Perhaps you’ve noticed more and more people these days wearing odd bracelets emblazoned with small LED lights. Sometimes showing scrolling words about “fuel” levels, these might look like a bit of avant garde jewelry but are really the latest in wearable technology designed to track your every move.
Part of some dystopian future where Big Brother is tracking your movements? Nope (and, besides, BB is already doing that through the cell phone in your pocket). These trackers actually monitor your body movements, like steps and motion—everything you do when you’re not just sitting at your desk or behind the wheel of your car.
Why is this important and why should you care? Three reasons, really.
First, there’s a well-known tenet that you can’t improve what you don’t measure. These trackers make it simple to keep track of your footsteps, stairs climbed and even your sleep.
Second, most of these trackers have a built-in social component that makes it even more compelling to stick to it. Just about anyone who sets a goal and achieves it will tell you there is power in groups. Once you make your goal public, you’re far more likely to see it through.
Finally, when you can see progress and compare to others, it becomes a bit of a game. How many steps will I take this week? Will anyone take more than me? And if you can make it fun, well, that’s just icing on the cake (that you’re probably not going to want to eat.)
The whole “wearable technology” market is just emerging as a segment of the personal computing world, but it’s definitely one to pay attention to (and there are probably some good investing opportunities to be found). Credit Suisse recently declared wearable tech is already a $5 billion market that could jump to $30 billion in the next few years.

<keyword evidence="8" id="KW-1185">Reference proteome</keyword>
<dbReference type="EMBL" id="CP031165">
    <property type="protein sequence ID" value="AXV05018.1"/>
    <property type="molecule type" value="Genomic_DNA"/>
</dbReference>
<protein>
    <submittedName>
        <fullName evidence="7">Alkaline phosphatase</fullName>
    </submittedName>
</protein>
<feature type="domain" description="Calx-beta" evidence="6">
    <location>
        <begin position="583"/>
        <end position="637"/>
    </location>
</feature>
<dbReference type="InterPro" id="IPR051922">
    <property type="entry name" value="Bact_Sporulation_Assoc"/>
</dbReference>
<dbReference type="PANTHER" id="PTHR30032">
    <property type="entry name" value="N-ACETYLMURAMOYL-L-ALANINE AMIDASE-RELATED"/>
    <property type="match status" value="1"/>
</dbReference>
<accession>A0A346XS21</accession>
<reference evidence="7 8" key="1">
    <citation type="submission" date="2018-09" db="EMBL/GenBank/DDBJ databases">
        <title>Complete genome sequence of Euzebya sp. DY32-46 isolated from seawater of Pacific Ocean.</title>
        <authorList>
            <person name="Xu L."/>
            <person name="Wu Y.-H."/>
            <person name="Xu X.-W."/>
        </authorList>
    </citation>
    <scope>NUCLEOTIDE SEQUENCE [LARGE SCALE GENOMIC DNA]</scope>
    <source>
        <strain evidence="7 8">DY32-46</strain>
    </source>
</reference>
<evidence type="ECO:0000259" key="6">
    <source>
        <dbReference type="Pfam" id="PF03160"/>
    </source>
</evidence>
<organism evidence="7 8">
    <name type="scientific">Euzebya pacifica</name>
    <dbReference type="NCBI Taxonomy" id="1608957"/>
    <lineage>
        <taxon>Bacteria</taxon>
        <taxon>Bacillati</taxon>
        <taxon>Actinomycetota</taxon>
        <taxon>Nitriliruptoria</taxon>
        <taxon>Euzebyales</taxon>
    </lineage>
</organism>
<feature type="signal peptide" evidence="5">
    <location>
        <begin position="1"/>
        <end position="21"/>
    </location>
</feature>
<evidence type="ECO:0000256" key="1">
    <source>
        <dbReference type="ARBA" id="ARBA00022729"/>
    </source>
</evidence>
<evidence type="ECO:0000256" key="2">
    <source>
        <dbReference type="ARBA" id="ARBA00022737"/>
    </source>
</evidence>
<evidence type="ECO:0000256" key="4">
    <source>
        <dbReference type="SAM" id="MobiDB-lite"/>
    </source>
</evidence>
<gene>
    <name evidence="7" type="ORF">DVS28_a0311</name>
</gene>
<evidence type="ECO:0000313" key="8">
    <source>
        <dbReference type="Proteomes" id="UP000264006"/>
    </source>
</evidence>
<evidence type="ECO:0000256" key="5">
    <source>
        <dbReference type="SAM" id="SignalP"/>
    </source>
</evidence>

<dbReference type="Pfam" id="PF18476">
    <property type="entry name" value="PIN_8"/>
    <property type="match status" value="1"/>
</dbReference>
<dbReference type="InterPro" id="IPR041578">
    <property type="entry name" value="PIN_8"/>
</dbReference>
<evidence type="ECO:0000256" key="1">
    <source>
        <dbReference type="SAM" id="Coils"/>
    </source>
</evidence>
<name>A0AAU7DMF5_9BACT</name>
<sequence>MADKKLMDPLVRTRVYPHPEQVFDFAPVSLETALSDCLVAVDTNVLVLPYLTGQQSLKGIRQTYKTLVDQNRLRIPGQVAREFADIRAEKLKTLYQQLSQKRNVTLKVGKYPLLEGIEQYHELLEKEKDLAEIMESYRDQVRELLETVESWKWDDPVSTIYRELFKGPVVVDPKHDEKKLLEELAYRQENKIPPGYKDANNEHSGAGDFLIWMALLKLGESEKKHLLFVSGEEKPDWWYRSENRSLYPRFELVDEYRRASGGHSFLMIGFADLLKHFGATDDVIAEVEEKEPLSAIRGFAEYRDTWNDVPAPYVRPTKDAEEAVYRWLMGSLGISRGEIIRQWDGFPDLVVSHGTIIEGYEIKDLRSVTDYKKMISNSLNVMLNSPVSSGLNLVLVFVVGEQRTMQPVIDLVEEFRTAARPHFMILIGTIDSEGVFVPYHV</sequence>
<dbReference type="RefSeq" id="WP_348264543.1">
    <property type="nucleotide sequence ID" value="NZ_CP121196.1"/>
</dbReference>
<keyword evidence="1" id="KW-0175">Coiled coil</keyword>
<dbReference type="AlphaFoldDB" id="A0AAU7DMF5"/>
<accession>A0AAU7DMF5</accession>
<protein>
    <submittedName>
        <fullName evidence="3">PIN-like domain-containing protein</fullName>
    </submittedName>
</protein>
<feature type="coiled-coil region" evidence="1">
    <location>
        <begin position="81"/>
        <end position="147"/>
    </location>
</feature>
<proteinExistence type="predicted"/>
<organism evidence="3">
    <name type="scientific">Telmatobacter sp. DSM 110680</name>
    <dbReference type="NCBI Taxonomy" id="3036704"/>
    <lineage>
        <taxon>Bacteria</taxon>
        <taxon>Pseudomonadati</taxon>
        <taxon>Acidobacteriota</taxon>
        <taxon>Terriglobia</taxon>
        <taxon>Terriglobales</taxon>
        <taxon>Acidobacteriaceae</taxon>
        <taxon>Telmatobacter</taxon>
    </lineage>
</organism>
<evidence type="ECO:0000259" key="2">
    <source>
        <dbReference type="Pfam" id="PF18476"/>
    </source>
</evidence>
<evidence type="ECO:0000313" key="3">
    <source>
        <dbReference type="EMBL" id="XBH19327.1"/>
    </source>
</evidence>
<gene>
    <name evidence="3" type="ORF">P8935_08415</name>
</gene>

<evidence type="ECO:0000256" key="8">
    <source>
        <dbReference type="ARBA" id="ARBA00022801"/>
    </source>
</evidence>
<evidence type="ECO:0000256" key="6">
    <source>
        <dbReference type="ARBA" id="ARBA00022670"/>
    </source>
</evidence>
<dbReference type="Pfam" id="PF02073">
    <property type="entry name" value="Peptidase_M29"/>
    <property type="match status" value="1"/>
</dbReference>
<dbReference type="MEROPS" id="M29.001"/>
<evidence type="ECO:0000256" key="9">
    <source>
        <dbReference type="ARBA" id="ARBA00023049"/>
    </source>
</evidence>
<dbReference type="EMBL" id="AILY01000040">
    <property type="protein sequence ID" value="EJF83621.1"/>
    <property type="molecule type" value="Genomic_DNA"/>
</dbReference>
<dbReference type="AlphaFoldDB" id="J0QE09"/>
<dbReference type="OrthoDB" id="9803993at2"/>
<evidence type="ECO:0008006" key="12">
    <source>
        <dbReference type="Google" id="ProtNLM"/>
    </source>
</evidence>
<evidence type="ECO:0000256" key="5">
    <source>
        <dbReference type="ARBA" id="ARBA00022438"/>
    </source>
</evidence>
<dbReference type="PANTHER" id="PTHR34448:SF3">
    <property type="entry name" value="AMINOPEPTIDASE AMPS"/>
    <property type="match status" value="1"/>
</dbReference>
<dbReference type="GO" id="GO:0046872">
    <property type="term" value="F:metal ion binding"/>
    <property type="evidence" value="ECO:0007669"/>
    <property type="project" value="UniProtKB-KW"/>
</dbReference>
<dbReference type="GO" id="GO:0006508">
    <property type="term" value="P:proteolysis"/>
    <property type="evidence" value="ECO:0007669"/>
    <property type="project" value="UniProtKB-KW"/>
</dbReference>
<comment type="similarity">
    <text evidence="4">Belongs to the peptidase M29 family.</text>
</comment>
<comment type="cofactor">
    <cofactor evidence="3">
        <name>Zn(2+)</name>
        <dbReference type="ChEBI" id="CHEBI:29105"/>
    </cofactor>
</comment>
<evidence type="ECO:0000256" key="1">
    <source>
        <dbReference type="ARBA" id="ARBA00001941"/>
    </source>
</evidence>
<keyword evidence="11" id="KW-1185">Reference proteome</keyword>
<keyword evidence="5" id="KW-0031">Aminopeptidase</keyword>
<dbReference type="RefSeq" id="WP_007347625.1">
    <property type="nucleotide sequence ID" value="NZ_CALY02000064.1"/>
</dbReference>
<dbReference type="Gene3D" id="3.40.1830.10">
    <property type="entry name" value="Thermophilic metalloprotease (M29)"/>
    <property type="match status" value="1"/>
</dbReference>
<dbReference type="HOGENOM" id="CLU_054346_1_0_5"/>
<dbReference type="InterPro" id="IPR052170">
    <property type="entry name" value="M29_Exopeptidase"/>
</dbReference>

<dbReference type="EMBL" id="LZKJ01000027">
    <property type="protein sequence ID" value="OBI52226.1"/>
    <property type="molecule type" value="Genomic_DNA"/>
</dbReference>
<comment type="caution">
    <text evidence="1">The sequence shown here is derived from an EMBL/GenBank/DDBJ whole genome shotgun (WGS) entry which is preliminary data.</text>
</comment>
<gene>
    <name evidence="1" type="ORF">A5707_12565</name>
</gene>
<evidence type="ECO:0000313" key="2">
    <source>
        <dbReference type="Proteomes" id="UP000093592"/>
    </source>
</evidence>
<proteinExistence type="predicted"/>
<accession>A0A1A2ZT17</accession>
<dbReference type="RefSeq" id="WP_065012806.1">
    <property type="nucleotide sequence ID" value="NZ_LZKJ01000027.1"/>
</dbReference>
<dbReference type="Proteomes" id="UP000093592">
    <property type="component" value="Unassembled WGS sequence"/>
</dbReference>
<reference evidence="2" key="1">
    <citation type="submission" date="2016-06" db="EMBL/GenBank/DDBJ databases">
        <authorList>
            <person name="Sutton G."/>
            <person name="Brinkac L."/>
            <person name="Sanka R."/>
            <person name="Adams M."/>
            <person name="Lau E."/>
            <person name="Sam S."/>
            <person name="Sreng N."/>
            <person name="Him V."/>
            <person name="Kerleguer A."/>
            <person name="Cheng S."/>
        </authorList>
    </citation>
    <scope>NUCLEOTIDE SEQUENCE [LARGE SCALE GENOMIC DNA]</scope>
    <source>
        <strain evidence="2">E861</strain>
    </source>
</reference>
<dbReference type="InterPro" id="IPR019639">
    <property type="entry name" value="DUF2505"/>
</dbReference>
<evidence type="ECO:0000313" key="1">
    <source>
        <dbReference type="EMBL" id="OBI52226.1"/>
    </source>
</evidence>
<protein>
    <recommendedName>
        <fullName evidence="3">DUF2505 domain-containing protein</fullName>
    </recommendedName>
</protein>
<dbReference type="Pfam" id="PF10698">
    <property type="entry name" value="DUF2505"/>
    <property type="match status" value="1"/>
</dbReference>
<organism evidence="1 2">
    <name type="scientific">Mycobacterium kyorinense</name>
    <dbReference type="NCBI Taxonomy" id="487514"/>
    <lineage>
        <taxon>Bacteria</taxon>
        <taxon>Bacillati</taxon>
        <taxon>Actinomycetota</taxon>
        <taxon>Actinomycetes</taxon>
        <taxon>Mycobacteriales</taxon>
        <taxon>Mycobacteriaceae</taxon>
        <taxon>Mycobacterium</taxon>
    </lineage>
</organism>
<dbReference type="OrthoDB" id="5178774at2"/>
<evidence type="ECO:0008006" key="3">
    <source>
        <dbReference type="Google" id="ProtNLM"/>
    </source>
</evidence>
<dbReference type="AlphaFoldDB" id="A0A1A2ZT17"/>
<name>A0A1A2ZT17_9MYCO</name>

Already in the game are Nike (www.nike.com/us/en_us/c/nikeplus-fuelband), Withings (withings.com), FitBit (fitbit.com), Jawbone (jawbone.com/up) and others. Some, like Withings, are modern marvels with Wi-Fi-enabled scales that sense your weight, body fat percentage, body mass index, standing heart rate and indoor air quality, then wirelessly sync the data to your phone. In fact, most of these devices have either smartphone or desktop support (or both), and there are a variety of third-party applications that can pull data together in one convenient spot.
To no surprise, each of the alternatives offers unique advantages. The best-looking, the Nike Fuel band, includes some nice features, such as a cool LED display that doubles as a watch. Nike’s downside? The Fuel records activity in “NikeFuel” doesn’t seem to correlate directly with calories, the unit of measure people readily understand.
After trying several, the FitBit tracker seems to be the biggest hit in my office. Costing about $100, it can be worn on the wrist, attached to your clothes, or dropped in a pocket. It easily tracks the number of steps you take, and the pocket version also track floors climbed. The wristband tracks your sleep and wakes you by silently vibrating at your optimal time. Combined with the corresponding smartphone (or iPad) application, all the FitBit trackers automatically monitor your activity level, convert your steps to calories, and make suggestions for how to improve your burn to achieve your stated goals.
Some of my office-mates are going a step further and tracking calorie intake as well. This is a bit more complicated and slightly more time-consuming, since each meal has to be entered into the system. But once you’ve added a food (or an entire meal), it’s easier to report the second time.
In other words, depending on how varied your eating habits are, you might find you have most of your standard food choices entered in just a few weeks. Trust me, when you have better clarity on what you’re eating (and how hard it is to burn those calories), you begin making different choices.
It’s eye-opening. And stomach-shrinking.•
Cota is president and co-founder of Rare Bird Inc., a marketing communications firm specializing in Internet application development. His column appears monthly. He can be reached at firstname.lastname@example.org.